Will Involuntary Hospitalization Help People With Psychiatric Disabilities?

CW: Psychiatric Disabilities

The Community Assistance, Recovery, and Empowerment (CARE) Court, supported by Gov. Gavin Newsom and heavily supported in the Legislature, works as follows: family members, first responders, and others can petition a newly formed court to intervene in the life of someone with schizophrenia or other untreated psychiatric disabilities.

The new law will make it simpler to get court-ordered behavioral treatment plans for people suffering from serious mental illness through CARE Court.

This is how it works. A family member, behavioral health clinician, or law enforcement officer petitions a court on behalf of a person who has untreated schizophrenia or another psychotic illness. A court can then order a clinical evaluation, followed by a care plan that may include treatment, medication, and housing.

If the individual fails to complete treatment, the state may choose to monitor them for an extended period of time. The state of California has begun implementing this process in an effort to address homelessness statewide. San Diego is one county that will begin using the CARE Act in the fall of this year.

The court can order an evaluation and propose treatment based on the individual’s circumstances. Medication cannot be forced to be taken, but the individual must attend meetings to see if progress is being made on a treatment plan that is tailored to the individual. Implementing the CARE Act has been a difficult task because, eventually, all 58 California counties will be required to provide similar services.

Advocates in other states are worried about similar laws. Gov. Phil Murphy of New Jersey enacted a similar law earlier this month.

People facing mental health crises may face extended involuntary commitment stays in hospitals and emergency rooms

The previous involuntary commitment rule enabled hospitals to hold people in need of emergency mental health treatment for up to 72 hours — three days — while a judge decided what to do regarding the patients’ psychiatric treatment options.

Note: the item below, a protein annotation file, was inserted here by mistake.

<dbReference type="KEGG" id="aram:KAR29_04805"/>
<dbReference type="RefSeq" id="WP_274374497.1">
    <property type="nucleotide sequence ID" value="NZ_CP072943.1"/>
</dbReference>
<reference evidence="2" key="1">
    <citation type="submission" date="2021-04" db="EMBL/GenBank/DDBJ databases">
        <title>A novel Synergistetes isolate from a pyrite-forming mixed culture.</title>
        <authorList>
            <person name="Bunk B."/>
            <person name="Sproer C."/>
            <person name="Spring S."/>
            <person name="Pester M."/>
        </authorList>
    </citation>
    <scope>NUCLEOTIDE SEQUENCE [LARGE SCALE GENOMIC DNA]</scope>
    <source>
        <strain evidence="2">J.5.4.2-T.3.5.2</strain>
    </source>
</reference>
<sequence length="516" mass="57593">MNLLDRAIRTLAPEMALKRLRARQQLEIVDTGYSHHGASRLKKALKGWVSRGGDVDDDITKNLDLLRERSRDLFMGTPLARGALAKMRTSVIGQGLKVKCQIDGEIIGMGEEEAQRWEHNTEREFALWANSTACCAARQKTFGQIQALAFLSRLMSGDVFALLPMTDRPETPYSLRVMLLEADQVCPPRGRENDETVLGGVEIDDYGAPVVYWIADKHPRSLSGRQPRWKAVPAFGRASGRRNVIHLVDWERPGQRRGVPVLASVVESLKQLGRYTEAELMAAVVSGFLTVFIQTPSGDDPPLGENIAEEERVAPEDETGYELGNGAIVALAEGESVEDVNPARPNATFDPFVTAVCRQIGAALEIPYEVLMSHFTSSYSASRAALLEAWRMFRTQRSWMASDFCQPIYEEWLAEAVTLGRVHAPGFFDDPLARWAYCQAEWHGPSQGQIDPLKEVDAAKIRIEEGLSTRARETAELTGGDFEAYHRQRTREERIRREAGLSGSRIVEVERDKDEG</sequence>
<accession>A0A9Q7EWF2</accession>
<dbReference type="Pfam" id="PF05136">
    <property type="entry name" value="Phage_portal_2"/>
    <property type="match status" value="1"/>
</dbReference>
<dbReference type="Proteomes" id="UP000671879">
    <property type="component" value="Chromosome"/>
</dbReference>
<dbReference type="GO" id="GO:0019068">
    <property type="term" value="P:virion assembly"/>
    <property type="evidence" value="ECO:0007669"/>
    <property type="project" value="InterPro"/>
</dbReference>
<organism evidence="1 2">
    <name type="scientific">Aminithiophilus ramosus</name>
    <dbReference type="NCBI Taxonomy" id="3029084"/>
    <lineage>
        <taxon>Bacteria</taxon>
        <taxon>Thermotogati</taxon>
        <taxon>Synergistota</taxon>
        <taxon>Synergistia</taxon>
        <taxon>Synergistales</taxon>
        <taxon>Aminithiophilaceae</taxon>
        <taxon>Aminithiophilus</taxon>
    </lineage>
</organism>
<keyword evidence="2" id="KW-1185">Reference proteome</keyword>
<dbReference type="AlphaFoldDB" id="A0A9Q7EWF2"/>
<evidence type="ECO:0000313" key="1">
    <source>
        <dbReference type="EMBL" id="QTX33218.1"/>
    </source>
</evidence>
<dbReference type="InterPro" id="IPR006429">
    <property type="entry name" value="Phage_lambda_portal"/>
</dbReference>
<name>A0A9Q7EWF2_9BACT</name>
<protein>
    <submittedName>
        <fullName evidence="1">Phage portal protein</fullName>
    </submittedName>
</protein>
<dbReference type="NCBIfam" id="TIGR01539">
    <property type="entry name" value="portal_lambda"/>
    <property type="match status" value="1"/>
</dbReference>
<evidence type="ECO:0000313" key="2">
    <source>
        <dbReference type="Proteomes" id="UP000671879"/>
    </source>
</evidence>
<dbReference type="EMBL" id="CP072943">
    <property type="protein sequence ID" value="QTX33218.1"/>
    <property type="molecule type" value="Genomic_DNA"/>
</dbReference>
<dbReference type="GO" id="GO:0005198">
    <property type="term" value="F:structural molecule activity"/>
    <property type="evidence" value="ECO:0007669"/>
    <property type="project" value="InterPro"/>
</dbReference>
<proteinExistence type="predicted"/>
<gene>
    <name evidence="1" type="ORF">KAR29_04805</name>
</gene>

Under the new law, hospitals can seek a court order allowing them to keep a patient for up to a total of six days if the holding hospital or emergency department can demonstrate that no short-term care or psychiatric facility with available beds can be found.

However the new law is opposed by nearly 50 statewide and national organizations. In an open letter published in late July, they asked Murphy to veto the bill, arguing that emergency rooms are ill-equipped to deliver specialized mental health care, perhaps causing more trauma for patients.

We are extremely disappointed that the governor signed the bill, as we believe that the bill infringes on the rights of individuals with mental health disabilities but was passed quickly without a review of whether it was needed,” said Mary Ciccone, the director of policy for Disability Rights New Jersey, one of the groups that signed the letter.

I’m addition, the New Jersey Psychiatric Rehabilitation Association called the bill “narrow”.

The letter also expressed worry about racial inequities, saying that research show that patients of color are more likely to be deemed a ‘danger’ and involuntarily committed when compared to their White peers.

For example, according to a study published earlier this year by the American Psychological Association Black and Hispanic patients are more likely to receive psychotherapy and less likely to be given psychotropic medications than White patients.

Everyone deserves access to mental health care. Eliminating stigmas about mental health is long overdue. Unfortunately, involuntary stays in a hospital will only make the mental health crisis in America worse.


Gibbons, Sammy. “Mental Health Advocates Raise Alarm over New NJ Involuntary Commitment Law.” NorthJersey.Com, North Jersey Media Group , 22 Aug. 2023, http://www.northjersey.com/story/news/health/2023/08/22/new-jersey-mental-health-crisis-law-alarms-social-service-groups-involuntary-confinement-hospitals/70623537007/.

Olfson, Mark, et al. ‘Racial-Ethnic Disparities in Outpatient Mental Health Care in the United States’. Psychiatric Services, vol. 74, no. 7, American Psychiatric Publishing, July 2023, pp. 674–683, https://doi.org10.1176/appi.ps.20220365.

Westervelt, Eric. “Parts of California to Have Care Court for Those with Untreated Severe Mental Illness.” NPR, NPR, 27 Mar. 2023, http://www.npr.org/2023/03/27/1166340490/parts-of-california-to-have-care-court-for-those-with-untreated-severe-mental-il.

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